Physically he was not impressive. A young, slim boy measuring about 5 feet 7 inches in height and not having many kilos to carry. Nani Palkhivala was not born with a silver spoon in his mouth. He hailed from a humble Parsi middle-class working family. His ancestors were in the profession of making and fixing “palkhis,” namely, palanquins, to be fitted to horse carriages of those times. Hence the surname Palkhivala, which like many Parsi surnames, is associated with a particular calling or profession.

Nani Palkhivala’s schooling was in Master’s Tutorial High School in Bombay. He was a brilliant student and did extremely well despite his initial handicap of stammering which he overcame by sheer willpower. After matriculation he joined St. Xavier’s College, Bombay and completed his MA in English Literature. In younger days, he did take to music and played the violin reasonably well. But the spell of Apollo was short-lived. Music was not one of his passions in later life.

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Dhansak with goat meat kababs and caramelised rice at Rustom’s Parsi Bhonu

I spent a week with my younger son in Delhi and got back yesterday. One of the culinary highlights of this trip was trying out the cuisine at Rustom’s Parsi Bhonuin South Delhi. With Parsi cuisine I have only had the occasional home-cookeddhansak and the thought of eating home-style food in a restaurant appealed to me.
Parsi food is more famous for its non-vegetarian dishes but the co-owner of the restaurant Kainaz Contractor has introduced vegetarian dishes from time-tested recipes from her family. One is a cauliflower dish that is cooked with coconut milk. But that evening we didn’t try that one out.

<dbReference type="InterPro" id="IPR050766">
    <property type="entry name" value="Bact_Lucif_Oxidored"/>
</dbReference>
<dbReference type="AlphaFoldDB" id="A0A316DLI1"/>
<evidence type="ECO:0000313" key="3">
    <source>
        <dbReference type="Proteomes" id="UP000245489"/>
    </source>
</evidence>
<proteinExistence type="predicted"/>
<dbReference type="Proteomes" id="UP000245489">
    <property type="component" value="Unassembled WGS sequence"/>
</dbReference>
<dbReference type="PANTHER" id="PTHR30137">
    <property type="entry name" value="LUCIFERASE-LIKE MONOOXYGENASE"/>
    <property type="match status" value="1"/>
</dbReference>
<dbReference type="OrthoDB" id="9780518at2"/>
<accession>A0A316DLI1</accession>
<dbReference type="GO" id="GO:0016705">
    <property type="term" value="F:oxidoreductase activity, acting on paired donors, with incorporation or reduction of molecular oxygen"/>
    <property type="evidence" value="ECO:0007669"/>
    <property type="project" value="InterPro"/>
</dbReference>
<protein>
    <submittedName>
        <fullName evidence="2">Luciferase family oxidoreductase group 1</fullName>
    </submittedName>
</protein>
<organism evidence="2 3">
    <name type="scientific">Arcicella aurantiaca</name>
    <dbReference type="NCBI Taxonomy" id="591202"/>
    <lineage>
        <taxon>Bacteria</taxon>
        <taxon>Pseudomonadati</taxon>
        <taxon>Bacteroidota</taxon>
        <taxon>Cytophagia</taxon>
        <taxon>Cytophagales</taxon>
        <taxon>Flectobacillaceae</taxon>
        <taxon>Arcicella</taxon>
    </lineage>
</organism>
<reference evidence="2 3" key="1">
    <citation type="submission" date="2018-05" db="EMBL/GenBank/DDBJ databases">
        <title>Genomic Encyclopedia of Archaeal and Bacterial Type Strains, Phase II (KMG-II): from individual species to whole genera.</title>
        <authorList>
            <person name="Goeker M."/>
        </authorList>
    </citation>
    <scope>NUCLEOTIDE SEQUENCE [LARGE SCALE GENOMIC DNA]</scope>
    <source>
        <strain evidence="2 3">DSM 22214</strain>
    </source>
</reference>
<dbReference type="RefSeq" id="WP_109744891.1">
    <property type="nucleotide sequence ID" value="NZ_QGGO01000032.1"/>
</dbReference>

Patrani machchi

We started with the Patrani machchi, which was tilapia fish with coriander/mint chutney and steamed in banana leaves. These were little packets from heaven!!
The mains of dhansak with caramelised rice and goat meat kababs along with lentils with some meat pieces was just right.

A bit of the tasty kachumbar can be seen here

According to Wiki, dhansak is a popular dish among the Parsi Zaraostrian community. It combines elements of Persian and Gujarati cuisine. The dish is made by cooking goat meat with a mixture of lentils and vegetables and a combination of spices known as dhansak masala. This is served with caramelised brown rice which is rice cooked in caramel water to give it a typical taste and colour.

Inside the restaurant

We also ordered plain rice with spicy Parsi fish curry in coconut milk but this was a bit of a disappointment as it wasn’t spicy enough for me. But theaccompaniments of kachumbar, prawn pickle and raisins and carrot pickle were absolutely delicious! Kachumbar is the term for a simple onion, cucumber and tomato salad mixed with spices. It goes well with any Indian meal. More ingredients can be added in this side dish.

Accompaniments: (r) raisin & carrot pickle (l) prawn/garlic pickle

My son’s favourite was the Patrani machchi!
Out of the dessert options I chose laganu custard which translates to ‘wedding custard’ and is served at weddings. Made with milk, eggs and nuts, it’s a perfect ending to a meal.

Laganu custard

After the dinner we chatted with Chef Rahul Dua, the other owner of this restaurant. The food, the ambience and the courteous staff …all made it worthwhile. The best part was having a meal that one would have in a Parsi home. So delicious that I’d definitely want to be there on my next visit to Delhi.